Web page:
By Paul Bindel
Previous installments of these lists focused on specific pots of money, but being an artist is full of risks, and the trouble with risk is that it’s tough to predict how much it’ll cost. And even if we could predict all the bad things that could happen to us (a job reserved for the insurance industry) safety nets are preventative rather than retroactive.
In addition to The Denver Actors Fund and “Talk With Your Mouth Full,” here are ways to get plugged in so that you feel less vulnerable in the world. Some of them you might be able to join right away; others might inspire a new idea for a program in Denver.
Safe Creative Spaces Fund
After Denver Fire Department cracked down on creative spaces in 2016, Denver Arts & Venues responded with a $300,000 fund to support building rennovation, recognizing that many creatives are vulnerable renters. The initial fund has been renewed, so if the lease for your art space is for 2+ years, and your landlord is willing to make your space more livable and safe, apply here.
If you have 5+ years in the music industry and 6+ commercially released recordings or videos, you can seek funds from this Grammy-sponsored program, which specializes in financial assistance and addiction recovery for musicians.
Inspired by his own experience of getting hit by a careless driver, Stephen King started this organization, which provides financial support to freelance artists who experience illness, injury or mishap. (Note that the money is paid to a third party, not directly to the freelancer). The site provides an extensive list of emergency funds for every art discipline.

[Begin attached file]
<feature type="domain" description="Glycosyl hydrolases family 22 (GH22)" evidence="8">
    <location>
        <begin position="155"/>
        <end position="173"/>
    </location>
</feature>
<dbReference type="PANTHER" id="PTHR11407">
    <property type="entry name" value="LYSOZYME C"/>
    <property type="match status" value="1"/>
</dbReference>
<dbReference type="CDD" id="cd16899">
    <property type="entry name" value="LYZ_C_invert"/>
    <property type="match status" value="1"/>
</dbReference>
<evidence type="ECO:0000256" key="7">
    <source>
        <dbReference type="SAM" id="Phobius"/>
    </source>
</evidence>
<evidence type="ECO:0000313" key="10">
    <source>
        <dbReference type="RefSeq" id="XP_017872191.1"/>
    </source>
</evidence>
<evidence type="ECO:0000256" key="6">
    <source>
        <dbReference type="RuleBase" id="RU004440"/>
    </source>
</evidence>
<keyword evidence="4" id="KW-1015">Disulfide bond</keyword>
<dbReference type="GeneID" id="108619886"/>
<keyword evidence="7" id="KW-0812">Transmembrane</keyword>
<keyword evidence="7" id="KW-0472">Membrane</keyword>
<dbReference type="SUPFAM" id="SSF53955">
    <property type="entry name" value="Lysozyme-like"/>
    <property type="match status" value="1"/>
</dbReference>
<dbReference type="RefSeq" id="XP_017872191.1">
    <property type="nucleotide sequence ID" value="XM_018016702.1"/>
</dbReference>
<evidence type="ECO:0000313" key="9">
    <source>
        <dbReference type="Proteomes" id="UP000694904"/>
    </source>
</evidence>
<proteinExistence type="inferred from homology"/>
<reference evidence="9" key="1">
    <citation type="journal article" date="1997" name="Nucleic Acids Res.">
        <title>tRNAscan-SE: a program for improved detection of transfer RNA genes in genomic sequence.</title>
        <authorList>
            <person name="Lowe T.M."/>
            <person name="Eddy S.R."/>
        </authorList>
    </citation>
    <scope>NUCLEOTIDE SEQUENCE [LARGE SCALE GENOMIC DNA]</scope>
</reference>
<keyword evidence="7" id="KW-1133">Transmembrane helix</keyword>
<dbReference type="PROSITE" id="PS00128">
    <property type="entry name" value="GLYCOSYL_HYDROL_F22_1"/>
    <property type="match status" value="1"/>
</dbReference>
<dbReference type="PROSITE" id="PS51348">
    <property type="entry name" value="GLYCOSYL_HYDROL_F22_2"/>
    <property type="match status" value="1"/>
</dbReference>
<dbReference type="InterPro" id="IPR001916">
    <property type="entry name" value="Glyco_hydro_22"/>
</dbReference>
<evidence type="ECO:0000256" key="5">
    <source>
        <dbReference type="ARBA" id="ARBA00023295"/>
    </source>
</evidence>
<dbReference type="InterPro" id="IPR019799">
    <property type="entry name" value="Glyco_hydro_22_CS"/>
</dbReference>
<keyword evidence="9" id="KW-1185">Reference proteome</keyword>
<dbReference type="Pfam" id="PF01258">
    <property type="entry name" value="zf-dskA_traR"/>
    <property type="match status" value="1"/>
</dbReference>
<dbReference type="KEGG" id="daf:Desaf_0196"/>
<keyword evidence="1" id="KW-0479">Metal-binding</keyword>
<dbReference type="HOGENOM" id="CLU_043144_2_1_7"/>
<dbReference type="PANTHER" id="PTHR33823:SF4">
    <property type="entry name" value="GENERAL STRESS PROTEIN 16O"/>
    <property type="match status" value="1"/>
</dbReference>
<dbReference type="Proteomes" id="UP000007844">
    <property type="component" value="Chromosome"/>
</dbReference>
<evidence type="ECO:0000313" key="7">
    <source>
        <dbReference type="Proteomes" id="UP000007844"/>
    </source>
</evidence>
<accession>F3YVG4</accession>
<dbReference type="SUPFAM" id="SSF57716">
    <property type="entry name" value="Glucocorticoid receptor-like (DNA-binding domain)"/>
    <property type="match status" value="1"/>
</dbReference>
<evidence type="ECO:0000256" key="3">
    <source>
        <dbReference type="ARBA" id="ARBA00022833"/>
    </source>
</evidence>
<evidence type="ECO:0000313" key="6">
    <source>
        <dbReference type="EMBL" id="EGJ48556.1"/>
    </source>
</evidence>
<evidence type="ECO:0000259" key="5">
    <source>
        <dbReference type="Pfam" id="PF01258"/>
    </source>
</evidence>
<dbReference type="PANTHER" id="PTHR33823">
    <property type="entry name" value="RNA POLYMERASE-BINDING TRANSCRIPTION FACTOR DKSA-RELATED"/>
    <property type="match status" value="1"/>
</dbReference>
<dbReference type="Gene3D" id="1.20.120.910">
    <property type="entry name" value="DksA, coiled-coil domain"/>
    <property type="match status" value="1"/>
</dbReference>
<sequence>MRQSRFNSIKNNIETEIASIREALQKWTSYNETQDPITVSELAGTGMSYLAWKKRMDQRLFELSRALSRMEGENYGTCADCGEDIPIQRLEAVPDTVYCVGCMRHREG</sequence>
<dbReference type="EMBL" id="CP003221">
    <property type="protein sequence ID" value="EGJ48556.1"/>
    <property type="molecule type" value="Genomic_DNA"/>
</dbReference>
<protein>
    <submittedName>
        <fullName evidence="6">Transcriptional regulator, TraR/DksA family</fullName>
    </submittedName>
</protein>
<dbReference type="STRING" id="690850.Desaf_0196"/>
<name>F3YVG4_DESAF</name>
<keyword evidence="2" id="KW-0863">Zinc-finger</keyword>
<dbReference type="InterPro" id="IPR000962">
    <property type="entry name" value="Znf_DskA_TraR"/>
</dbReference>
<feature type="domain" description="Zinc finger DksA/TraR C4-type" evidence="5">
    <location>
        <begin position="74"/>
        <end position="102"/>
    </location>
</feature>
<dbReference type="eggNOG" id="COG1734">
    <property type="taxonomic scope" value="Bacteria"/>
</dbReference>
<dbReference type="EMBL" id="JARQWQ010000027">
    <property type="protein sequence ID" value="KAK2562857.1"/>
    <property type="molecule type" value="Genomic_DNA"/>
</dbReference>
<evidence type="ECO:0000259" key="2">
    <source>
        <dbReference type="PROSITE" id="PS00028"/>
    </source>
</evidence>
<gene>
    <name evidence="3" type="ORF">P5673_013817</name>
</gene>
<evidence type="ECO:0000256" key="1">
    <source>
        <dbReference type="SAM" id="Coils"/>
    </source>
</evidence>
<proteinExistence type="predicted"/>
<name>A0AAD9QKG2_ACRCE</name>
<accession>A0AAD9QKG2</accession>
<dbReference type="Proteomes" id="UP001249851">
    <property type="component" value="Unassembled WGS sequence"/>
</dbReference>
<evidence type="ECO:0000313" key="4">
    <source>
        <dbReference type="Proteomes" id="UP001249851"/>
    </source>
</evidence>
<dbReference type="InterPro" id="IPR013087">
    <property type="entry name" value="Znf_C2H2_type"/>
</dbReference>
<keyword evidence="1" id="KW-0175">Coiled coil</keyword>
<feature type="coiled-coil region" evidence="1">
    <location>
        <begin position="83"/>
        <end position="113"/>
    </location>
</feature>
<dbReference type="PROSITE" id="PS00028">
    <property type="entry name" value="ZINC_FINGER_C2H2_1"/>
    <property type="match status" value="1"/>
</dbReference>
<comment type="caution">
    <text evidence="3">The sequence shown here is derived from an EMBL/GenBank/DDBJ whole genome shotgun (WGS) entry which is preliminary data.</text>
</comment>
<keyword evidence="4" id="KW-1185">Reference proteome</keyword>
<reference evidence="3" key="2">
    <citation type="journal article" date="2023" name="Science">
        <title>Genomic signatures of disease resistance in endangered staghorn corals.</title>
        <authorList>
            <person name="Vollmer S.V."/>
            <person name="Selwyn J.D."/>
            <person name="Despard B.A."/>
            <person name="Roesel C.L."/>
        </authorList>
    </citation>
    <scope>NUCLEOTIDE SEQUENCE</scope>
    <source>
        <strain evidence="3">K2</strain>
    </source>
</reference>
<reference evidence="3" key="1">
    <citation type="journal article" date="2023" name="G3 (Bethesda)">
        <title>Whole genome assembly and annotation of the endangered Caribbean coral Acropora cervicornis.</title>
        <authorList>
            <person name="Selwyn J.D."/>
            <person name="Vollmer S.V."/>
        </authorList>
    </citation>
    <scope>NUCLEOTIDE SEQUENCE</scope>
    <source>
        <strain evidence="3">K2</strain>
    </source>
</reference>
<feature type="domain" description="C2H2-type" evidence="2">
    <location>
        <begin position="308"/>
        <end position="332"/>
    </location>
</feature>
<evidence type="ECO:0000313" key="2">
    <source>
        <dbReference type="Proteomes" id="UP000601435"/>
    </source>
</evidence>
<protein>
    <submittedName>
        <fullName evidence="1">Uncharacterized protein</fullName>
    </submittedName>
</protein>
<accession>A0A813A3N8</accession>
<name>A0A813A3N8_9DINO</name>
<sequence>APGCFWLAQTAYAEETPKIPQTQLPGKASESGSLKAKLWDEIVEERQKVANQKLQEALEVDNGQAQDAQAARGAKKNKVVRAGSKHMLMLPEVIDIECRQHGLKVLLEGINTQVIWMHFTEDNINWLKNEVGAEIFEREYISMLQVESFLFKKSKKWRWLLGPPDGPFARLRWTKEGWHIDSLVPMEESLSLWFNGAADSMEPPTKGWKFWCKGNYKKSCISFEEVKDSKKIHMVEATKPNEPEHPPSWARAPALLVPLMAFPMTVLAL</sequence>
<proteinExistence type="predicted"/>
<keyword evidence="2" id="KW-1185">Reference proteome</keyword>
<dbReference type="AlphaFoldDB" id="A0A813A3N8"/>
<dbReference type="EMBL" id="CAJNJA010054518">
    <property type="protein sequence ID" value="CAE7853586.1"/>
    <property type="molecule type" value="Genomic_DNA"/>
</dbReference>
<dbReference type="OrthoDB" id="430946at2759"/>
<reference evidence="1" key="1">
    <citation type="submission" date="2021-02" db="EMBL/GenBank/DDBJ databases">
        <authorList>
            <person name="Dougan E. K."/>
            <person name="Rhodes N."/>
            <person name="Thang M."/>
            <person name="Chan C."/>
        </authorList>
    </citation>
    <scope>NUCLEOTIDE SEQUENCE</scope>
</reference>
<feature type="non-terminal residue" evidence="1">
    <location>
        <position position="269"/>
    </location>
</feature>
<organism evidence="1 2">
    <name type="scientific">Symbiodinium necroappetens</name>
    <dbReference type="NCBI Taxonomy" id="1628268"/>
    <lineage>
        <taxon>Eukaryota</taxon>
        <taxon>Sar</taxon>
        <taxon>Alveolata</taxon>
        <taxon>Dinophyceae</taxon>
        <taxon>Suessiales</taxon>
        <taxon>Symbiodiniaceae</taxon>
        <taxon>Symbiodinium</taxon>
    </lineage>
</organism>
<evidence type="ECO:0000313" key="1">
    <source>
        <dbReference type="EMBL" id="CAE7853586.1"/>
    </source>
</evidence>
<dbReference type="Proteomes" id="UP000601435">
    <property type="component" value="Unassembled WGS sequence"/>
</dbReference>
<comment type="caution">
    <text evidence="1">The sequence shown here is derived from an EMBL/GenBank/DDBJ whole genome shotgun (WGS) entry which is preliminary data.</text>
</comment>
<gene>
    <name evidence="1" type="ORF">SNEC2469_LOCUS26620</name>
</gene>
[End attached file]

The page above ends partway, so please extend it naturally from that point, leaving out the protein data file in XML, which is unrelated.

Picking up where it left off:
Colorado Attorneys for the Arts (CAFTA)
Did someone swipe your design? From copyright, to filing with the Secretary of State, CAFTA’s volunteer attorneys provide pro bono help to creative entities and artists of limited means.
This online hub for artists or creative entrepreneurs has an accessible toolkit. You can set up a patron database to organize the info of people who care about your work. You can find and list affordable workspaces (not yet in Denver). If you want to go after grant funding, you can even be fiscally sponsored by Fractured Atlas, starting at $10/month.
This European cooperative, originally designed for independent creatives, provides 35,000 freelancers with the benefits of wage employees. Additionally, they offer backend support like a wage guarantee fund, 7-day payments and lines of credit. Good news—they’re exploring the feasibility of Smart Cooperative in the Americas, first in Quebec.
Networks & Community
Mental Wellness Meetup / Music Minds Matter
Originally organized by Spencer Townsend Hughes of art-rock group The Hollow, this regular gathering provides a space for artists to meet each other and share mental health stories to support each other’s growth.
A community and interlocking set of business rooted in New Zealand, Enspiral is an evolving organization that has led the way in defining new expressions of mutual aid and shared livelihoods. A portion of all revenue goes back into the central business, and members get to decide how to budget that money and run the business as a whole.
Collectives, Co-ops and Coworking Studios
When people come together with a shared goal, you’re cooking with gas. Denver still has affordable studio space (like PRISM or Art Gym), and co-op galleries (like Pirate or Spark), which help creatives reduce costs and provide a channel for wider audiences.
Originally from rural New Mexico, Paul Bindel spent five years teaching writing before transitioning full time into marketing at Doghead Creative, a digital marketing firm that specializes in content writing, strategy and social media.